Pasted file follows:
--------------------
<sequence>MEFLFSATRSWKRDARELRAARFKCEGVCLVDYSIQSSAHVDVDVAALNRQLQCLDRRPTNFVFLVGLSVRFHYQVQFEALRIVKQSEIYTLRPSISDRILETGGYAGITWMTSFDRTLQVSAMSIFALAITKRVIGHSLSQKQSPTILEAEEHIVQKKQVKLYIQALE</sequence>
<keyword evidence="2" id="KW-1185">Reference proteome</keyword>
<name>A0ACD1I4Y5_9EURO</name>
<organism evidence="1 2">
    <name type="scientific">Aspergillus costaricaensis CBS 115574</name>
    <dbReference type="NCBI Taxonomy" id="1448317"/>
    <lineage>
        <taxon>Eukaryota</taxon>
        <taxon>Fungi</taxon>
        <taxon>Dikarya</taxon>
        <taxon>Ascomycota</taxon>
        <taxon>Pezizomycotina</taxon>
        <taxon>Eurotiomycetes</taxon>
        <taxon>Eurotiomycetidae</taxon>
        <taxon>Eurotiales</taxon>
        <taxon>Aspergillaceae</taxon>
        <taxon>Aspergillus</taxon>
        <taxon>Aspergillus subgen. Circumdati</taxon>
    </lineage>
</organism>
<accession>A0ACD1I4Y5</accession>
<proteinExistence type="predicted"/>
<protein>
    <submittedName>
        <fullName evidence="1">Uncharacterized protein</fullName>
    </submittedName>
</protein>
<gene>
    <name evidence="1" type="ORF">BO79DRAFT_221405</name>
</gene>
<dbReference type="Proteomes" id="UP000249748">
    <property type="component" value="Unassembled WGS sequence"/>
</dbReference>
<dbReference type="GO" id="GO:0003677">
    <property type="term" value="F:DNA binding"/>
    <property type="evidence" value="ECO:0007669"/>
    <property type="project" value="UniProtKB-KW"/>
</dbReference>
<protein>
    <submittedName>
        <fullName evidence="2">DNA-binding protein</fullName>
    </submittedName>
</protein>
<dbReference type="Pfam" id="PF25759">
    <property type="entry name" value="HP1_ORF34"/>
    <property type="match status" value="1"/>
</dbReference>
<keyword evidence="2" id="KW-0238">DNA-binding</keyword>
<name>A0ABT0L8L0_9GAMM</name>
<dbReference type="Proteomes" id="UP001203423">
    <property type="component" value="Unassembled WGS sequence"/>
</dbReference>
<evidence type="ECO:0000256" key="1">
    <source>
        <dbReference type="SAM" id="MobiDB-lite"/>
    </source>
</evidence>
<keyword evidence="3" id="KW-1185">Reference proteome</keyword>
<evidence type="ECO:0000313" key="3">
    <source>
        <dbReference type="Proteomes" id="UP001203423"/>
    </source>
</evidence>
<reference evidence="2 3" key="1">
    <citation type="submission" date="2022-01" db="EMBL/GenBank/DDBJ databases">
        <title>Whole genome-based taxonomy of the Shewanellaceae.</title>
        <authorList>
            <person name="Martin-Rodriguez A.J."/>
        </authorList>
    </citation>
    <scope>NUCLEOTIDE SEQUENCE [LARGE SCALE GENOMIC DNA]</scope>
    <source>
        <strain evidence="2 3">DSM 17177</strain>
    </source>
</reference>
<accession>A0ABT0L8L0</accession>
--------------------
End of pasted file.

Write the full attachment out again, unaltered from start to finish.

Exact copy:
<sequence>MEFLFSATRSWKRDARELRAARFKCEGVCLVDYSIQSSAHVDVDVAALNRQLQCLDRRPTNFVFLVGLSVRFHYQVQFEALRIVKQSEIYTLRPSISDRILETGGYAGITWMTSFDRTLQVSAMSIFALAITKRVIGHSLSQKQSPTILEAEEHIVQKKQVKLYIQALE</sequence>
<keyword evidence="2" id="KW-1185">Reference proteome</keyword>
<name>A0ACD1I4Y5_9EURO</name>
<organism evidence="1 2">
    <name type="scientific">Aspergillus costaricaensis CBS 115574</name>
    <dbReference type="NCBI Taxonomy" id="1448317"/>
    <lineage>
        <taxon>Eukaryota</taxon>
        <taxon>Fungi</taxon>
        <taxon>Dikarya</taxon>
        <taxon>Ascomycota</taxon>
        <taxon>Pezizomycotina</taxon>
        <taxon>Eurotiomycetes</taxon>
        <taxon>Eurotiomycetidae</taxon>
        <taxon>Eurotiales</taxon>
        <taxon>Aspergillaceae</taxon>
        <taxon>Aspergillus</taxon>
        <taxon>Aspergillus subgen. Circumdati</taxon>
    </lineage>
</organism>
<accession>A0ACD1I4Y5</accession>
<proteinExistence type="predicted"/>
<protein>
    <submittedName>
        <fullName evidence="1">Uncharacterized protein</fullName>
    </submittedName>
</protein>
<gene>
    <name evidence="1" type="ORF">BO79DRAFT_221405</name>
</gene>
<dbReference type="Proteomes" id="UP000249748">
    <property type="component" value="Unassembled WGS sequence"/>
</dbReference>
<dbReference type="GO" id="GO:0003677">
    <property type="term" value="F:DNA binding"/>
    <property type="evidence" value="ECO:0007669"/>
    <property type="project" value="UniProtKB-KW"/>
</dbReference>
<protein>
    <submittedName>
        <fullName evidence="2">DNA-binding protein</fullName>
    </submittedName>
</protein>
<dbReference type="Pfam" id="PF25759">
    <property type="entry name" value="HP1_ORF34"/>
    <property type="match status" value="1"/>
</dbReference>
<keyword evidence="2" id="KW-0238">DNA-binding</keyword>
<name>A0ABT0L8L0_9GAMM</name>
<dbReference type="Proteomes" id="UP001203423">
    <property type="component" value="Unassembled WGS sequence"/>
</dbReference>
<evidence type="ECO:0000256" key="1">
    <source>
        <dbReference type="SAM" id="MobiDB-lite"/>
    </source>
</evidence>
<keyword evidence="3" id="KW-1185">Reference proteome</keyword>
<evidence type="ECO:0000313" key="3">
    <source>
        <dbReference type="Proteomes" id="UP001203423"/>
    </source>
</evidence>
<reference evidence="2 3" key="1">
    <citation type="submission" date="2022-01" db="EMBL/GenBank/DDBJ databases">
        <title>Whole genome-based taxonomy of the Shewanellaceae.</title>
        <authorList>
            <person name="Martin-Rodriguez A.J."/>
        </authorList>
    </citation>
    <scope>NUCLEOTIDE SEQUENCE [LARGE SCALE GENOMIC DNA]</scope>
    <source>
        <strain evidence="2 3">DSM 17177</strain>
    </source>
</reference>
<accession>A0ABT0L8L0</accession>